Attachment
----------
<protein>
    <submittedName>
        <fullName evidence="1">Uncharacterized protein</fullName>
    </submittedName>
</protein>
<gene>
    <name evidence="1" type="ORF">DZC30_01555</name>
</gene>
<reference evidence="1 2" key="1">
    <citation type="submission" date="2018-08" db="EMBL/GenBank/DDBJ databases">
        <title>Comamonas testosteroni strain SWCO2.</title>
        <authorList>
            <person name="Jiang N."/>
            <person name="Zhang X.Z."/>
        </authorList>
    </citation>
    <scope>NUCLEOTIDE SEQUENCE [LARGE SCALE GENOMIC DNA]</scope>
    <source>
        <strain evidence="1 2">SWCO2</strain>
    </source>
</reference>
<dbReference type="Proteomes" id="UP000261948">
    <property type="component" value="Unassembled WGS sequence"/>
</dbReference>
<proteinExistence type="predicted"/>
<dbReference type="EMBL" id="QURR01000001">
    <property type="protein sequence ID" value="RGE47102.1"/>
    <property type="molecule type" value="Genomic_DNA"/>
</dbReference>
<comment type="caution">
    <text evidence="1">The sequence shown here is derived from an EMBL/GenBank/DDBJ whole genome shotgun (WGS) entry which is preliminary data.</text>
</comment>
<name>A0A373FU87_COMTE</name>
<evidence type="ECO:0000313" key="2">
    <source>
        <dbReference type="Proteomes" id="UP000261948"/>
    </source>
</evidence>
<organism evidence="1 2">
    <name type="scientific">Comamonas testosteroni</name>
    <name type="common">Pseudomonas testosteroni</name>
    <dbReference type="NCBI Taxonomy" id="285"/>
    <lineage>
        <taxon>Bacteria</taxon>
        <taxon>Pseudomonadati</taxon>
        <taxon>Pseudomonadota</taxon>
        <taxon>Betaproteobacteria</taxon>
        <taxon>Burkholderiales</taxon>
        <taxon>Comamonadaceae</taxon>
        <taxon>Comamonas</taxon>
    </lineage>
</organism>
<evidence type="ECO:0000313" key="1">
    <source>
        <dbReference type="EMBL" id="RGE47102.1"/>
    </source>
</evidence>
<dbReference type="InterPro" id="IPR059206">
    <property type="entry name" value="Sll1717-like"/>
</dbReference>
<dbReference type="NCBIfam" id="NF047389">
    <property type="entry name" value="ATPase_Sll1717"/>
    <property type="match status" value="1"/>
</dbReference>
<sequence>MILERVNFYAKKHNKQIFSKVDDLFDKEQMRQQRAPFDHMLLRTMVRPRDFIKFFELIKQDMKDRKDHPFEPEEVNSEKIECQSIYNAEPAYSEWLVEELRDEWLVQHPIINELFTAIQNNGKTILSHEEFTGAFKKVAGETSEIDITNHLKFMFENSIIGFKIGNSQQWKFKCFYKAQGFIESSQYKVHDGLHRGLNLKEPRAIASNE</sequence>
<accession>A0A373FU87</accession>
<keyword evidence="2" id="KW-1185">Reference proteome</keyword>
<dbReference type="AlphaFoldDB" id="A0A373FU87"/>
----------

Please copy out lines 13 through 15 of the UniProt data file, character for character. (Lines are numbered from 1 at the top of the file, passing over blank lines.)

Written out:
            <person name="Jiang N."/>
            <person name="Zhang X.Z."/>
        </authorList>